Currently available studies on glaucoma treatment have reported the use of anti-VEGF factors under the conjunctiva[13] and in the anterior chamber[7] and vitreous cavity,[14–16] and even reported that topical eye drops containing ranibizumab (2 mg/mL) after filtering surgery can reduce the formation of bleb scarring.[17] However, there are large discrepancies in the conclusions reached by a number of small-scale clinical studies on NVG. Elmekawey H et al.[7] injected 0.5 mg ranibizumab into the anterior chamber in 13 patients once and two patients twice, and performed trabeculectomy at four weeks when the new vessels resolved on the surface of the iris. Success was achieved in 93.3 % of the patients at six months. Lüke J et al.[10] used repeated intravitreal injections of ranibizumab for the treatment of iris neovascularization (2.3 times/year) and neovascular glaucoma (3.6 times/year), in combination with traditional therapies such as laser photocoagulation, cryotherapy, and vitrectomy. This treatment approach improved rubeosis and angle closure and achieved effective control of IOP. However, in a retrospective study, Ma KT et al.[18] analyzed the outcomes of NVG patients who received AGV implantation combined intraoperative vitreous injection of 1.25 mg bevacizumab, and found that its one-year success rate did not differ significantly from AGV implantation alone. As our point of view, the possible reasons for the discrepancies of the above studies may include different usages of anti-VEGF factors (especially single or repeated injections) and baseline differences in patients.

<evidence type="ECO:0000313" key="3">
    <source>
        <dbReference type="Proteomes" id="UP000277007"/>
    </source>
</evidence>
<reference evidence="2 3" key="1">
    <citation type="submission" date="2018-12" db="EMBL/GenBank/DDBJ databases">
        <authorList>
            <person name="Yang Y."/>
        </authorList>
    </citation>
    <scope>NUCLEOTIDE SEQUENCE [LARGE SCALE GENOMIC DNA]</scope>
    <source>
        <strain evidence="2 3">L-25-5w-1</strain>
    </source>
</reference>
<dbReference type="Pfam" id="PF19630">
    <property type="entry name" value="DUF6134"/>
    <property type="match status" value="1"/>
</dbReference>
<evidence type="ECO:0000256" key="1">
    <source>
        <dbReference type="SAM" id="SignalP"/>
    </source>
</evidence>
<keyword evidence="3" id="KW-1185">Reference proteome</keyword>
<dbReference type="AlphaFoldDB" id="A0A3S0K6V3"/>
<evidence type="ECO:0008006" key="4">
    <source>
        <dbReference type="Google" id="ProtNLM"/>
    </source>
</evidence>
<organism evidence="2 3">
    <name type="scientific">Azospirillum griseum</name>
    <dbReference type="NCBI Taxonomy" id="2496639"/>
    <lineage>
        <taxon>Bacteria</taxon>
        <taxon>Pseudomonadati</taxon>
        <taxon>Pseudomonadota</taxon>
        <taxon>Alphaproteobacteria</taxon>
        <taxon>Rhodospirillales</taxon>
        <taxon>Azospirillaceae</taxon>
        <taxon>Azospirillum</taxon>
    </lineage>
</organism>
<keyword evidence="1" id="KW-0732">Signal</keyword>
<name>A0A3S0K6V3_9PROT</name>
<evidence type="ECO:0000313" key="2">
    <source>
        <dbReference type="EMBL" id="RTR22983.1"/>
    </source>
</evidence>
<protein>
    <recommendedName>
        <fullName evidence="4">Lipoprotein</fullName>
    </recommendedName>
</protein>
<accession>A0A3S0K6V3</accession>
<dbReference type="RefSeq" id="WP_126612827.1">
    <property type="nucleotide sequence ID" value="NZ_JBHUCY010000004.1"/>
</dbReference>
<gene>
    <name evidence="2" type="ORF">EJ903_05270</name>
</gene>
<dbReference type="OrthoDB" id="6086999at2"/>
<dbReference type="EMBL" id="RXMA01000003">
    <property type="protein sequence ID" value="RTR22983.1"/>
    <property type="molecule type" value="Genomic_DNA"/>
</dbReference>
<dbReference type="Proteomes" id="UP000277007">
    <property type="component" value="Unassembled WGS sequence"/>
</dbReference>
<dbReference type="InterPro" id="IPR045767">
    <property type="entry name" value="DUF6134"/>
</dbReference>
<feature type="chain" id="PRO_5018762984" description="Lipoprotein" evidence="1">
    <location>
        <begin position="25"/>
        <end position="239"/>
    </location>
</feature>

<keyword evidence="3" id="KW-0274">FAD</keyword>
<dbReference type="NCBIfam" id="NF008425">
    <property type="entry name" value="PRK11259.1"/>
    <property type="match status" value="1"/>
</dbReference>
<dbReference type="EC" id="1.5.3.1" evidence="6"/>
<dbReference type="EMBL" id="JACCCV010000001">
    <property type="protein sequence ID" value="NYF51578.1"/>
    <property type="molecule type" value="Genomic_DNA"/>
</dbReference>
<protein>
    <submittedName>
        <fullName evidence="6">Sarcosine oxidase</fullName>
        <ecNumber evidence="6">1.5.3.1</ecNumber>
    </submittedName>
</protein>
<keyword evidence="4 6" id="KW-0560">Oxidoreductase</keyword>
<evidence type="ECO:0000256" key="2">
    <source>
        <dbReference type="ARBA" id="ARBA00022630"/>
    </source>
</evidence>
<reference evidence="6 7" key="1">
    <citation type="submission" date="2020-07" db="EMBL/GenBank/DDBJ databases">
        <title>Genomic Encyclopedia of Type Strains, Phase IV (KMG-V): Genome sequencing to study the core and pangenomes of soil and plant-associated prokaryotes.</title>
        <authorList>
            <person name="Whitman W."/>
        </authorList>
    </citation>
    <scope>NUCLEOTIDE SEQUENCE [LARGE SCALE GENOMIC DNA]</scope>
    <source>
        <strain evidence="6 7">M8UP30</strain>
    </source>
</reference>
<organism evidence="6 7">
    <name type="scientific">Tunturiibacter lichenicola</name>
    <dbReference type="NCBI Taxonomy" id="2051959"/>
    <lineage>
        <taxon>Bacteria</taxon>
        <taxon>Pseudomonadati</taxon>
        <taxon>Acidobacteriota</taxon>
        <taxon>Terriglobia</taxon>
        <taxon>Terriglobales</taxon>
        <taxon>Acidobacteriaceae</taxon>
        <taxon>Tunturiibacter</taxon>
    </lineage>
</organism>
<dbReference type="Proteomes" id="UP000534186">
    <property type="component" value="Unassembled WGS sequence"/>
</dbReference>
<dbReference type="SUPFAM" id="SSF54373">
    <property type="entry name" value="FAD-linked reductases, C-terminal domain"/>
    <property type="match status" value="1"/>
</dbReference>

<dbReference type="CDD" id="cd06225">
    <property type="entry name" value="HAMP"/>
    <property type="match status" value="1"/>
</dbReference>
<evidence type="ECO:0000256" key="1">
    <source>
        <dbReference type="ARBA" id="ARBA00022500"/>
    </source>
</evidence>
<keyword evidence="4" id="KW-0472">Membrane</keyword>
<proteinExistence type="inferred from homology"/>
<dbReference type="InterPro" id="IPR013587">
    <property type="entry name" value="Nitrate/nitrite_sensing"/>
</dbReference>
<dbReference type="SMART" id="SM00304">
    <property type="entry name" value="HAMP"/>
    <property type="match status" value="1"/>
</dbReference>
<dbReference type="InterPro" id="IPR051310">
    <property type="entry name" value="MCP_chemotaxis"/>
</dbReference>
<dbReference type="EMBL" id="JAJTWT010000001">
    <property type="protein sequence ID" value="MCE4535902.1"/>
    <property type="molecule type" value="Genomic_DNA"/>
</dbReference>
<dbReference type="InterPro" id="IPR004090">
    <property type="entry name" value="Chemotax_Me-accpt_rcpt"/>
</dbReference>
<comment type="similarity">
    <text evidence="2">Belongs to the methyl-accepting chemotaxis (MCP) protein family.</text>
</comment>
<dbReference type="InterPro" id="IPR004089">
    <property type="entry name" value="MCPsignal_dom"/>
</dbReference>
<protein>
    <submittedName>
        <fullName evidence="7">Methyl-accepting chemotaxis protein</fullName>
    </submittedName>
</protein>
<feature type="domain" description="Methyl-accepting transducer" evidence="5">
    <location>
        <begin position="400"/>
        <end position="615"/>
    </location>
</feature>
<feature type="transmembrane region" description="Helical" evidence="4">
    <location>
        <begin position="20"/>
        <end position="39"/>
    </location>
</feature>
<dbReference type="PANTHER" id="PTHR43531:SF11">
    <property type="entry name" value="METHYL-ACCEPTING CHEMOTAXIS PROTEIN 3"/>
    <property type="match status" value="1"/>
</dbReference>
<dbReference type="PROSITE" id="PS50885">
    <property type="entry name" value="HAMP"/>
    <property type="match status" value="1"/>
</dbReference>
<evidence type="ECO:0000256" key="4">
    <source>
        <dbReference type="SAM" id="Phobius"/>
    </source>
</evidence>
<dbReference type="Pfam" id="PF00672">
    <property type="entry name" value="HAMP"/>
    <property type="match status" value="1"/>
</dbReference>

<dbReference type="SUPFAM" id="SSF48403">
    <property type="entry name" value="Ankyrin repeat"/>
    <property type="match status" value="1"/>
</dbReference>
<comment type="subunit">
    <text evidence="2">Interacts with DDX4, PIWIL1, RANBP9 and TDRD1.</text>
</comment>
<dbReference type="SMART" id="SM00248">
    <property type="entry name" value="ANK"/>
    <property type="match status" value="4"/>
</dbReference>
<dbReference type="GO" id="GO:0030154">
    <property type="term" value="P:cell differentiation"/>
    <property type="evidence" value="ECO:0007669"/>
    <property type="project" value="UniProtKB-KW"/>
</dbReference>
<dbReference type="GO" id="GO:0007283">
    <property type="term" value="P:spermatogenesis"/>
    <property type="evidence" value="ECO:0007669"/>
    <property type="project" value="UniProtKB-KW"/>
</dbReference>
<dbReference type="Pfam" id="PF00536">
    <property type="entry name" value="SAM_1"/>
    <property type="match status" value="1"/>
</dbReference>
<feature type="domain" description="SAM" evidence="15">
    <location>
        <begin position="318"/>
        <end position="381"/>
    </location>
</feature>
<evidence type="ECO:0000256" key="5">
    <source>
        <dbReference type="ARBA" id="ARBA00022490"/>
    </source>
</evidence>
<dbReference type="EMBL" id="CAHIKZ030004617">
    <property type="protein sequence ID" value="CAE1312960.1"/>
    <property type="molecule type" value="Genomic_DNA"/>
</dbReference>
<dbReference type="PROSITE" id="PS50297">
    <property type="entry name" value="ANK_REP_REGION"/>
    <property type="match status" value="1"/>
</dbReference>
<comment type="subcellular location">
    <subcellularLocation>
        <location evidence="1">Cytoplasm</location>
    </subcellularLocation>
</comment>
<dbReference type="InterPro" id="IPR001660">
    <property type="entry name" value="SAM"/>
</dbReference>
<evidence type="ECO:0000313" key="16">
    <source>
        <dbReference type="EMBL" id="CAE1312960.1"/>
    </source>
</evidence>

Intravitreal injection of anti-VEGF factors can help reduce macular edema and improve vision in patients with RVO and DR.[19–21] Our data showed that early postoperative BCVA improved from baseline in the two groups, because IOP was brought under control and corneal edema was alleviated in most patients. However, with the extension of the follow-up period, BCVA gradually declined, which may be caused by retinal deterioration and worsened cataracts. In comparison, postoperative BCVA improved more notably and this improvement lasted longer in patients administered with ranibizumab (about three months). The average BCVA in the injection group at three months was higher than that in the control group, which is positive for the quality of life and compliance of patients. Nevertheless, the beneficial effect from ranibizumab disappeared thereafter and BCVA started to move closer between the two groups, with no significant difference in medium- and long-term vision outcomes between the two groups. Collectively, our results suggest that single IVR before surgery can only enhance vision in the early period after surgery.